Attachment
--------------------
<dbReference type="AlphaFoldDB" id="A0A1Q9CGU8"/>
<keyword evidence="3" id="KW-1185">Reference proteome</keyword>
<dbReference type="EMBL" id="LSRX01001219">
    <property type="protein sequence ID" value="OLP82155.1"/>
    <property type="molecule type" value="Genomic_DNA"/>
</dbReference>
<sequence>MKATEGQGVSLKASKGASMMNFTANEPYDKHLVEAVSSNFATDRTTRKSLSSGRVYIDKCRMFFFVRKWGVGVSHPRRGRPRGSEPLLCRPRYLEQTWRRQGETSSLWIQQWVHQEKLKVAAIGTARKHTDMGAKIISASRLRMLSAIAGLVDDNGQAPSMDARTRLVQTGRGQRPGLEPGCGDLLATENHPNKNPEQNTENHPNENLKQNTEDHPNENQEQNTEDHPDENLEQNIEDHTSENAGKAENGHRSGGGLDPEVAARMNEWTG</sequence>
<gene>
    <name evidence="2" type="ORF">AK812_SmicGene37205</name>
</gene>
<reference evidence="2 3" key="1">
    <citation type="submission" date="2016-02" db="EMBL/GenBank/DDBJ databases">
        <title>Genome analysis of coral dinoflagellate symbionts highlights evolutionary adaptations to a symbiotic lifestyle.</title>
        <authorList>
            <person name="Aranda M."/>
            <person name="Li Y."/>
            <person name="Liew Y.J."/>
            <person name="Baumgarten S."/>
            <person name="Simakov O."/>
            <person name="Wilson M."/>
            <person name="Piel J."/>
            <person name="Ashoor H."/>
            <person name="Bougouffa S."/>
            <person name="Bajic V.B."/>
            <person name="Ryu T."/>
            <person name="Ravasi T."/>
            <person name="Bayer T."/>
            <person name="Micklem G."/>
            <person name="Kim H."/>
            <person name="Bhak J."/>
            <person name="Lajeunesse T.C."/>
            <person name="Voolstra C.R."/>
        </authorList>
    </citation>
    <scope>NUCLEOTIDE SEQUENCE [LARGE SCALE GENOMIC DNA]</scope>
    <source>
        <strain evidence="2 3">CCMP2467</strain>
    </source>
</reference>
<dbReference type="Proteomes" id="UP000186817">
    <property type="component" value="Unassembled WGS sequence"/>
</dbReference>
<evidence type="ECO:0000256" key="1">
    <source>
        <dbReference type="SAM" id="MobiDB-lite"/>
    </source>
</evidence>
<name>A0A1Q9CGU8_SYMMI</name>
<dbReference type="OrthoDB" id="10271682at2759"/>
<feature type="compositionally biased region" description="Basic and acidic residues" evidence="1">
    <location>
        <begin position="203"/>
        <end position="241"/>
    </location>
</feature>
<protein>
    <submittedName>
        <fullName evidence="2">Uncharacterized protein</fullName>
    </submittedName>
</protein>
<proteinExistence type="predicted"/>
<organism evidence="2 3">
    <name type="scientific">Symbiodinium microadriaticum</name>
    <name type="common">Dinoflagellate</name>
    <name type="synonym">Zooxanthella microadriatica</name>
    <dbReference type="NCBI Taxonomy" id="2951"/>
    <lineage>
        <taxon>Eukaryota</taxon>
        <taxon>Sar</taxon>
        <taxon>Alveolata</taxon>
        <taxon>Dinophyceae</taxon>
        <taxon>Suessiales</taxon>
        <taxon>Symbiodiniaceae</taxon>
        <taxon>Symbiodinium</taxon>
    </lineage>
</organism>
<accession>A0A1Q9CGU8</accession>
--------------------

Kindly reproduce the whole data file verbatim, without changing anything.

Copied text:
<dbReference type="AlphaFoldDB" id="A0A1Q9CGU8"/>
<keyword evidence="3" id="KW-1185">Reference proteome</keyword>
<dbReference type="EMBL" id="LSRX01001219">
    <property type="protein sequence ID" value="OLP82155.1"/>
    <property type="molecule type" value="Genomic_DNA"/>
</dbReference>
<sequence>MKATEGQGVSLKASKGASMMNFTANEPYDKHLVEAVSSNFATDRTTRKSLSSGRVYIDKCRMFFFVRKWGVGVSHPRRGRPRGSEPLLCRPRYLEQTWRRQGETSSLWIQQWVHQEKLKVAAIGTARKHTDMGAKIISASRLRMLSAIAGLVDDNGQAPSMDARTRLVQTGRGQRPGLEPGCGDLLATENHPNKNPEQNTENHPNENLKQNTEDHPNENQEQNTEDHPDENLEQNIEDHTSENAGKAENGHRSGGGLDPEVAARMNEWTG</sequence>
<gene>
    <name evidence="2" type="ORF">AK812_SmicGene37205</name>
</gene>
<reference evidence="2 3" key="1">
    <citation type="submission" date="2016-02" db="EMBL/GenBank/DDBJ databases">
        <title>Genome analysis of coral dinoflagellate symbionts highlights evolutionary adaptations to a symbiotic lifestyle.</title>
        <authorList>
            <person name="Aranda M."/>
            <person name="Li Y."/>
            <person name="Liew Y.J."/>
            <person name="Baumgarten S."/>
            <person name="Simakov O."/>
            <person name="Wilson M."/>
            <person name="Piel J."/>
            <person name="Ashoor H."/>
            <person name="Bougouffa S."/>
            <person name="Bajic V.B."/>
            <person name="Ryu T."/>
            <person name="Ravasi T."/>
            <person name="Bayer T."/>
            <person name="Micklem G."/>
            <person name="Kim H."/>
            <person name="Bhak J."/>
            <person name="Lajeunesse T.C."/>
            <person name="Voolstra C.R."/>
        </authorList>
    </citation>
    <scope>NUCLEOTIDE SEQUENCE [LARGE SCALE GENOMIC DNA]</scope>
    <source>
        <strain evidence="2 3">CCMP2467</strain>
    </source>
</reference>
<dbReference type="Proteomes" id="UP000186817">
    <property type="component" value="Unassembled WGS sequence"/>
</dbReference>
<evidence type="ECO:0000256" key="1">
    <source>
        <dbReference type="SAM" id="MobiDB-lite"/>
    </source>
</evidence>
<name>A0A1Q9CGU8_SYMMI</name>
<dbReference type="OrthoDB" id="10271682at2759"/>
<feature type="compositionally biased region" description="Basic and acidic residues" evidence="1">
    <location>
        <begin position="203"/>
        <end position="241"/>
    </location>
</feature>
<protein>
    <submittedName>
        <fullName evidence="2">Uncharacterized protein</fullName>
    </submittedName>
</protein>
<proteinExistence type="predicted"/>
<organism evidence="2 3">
    <name type="scientific">Symbiodinium microadriaticum</name>
    <name type="common">Dinoflagellate</name>
    <name type="synonym">Zooxanthella microadriatica</name>
    <dbReference type="NCBI Taxonomy" id="2951"/>
    <lineage>
        <taxon>Eukaryota</taxon>
        <taxon>Sar</taxon>
        <taxon>Alveolata</taxon>
        <taxon>Dinophyceae</taxon>
        <taxon>Suessiales</taxon>
        <taxon>Symbiodiniaceae</taxon>
        <taxon>Symbiodinium</taxon>
    </lineage>
</organism>
<accession>A0A1Q9CGU8</accession>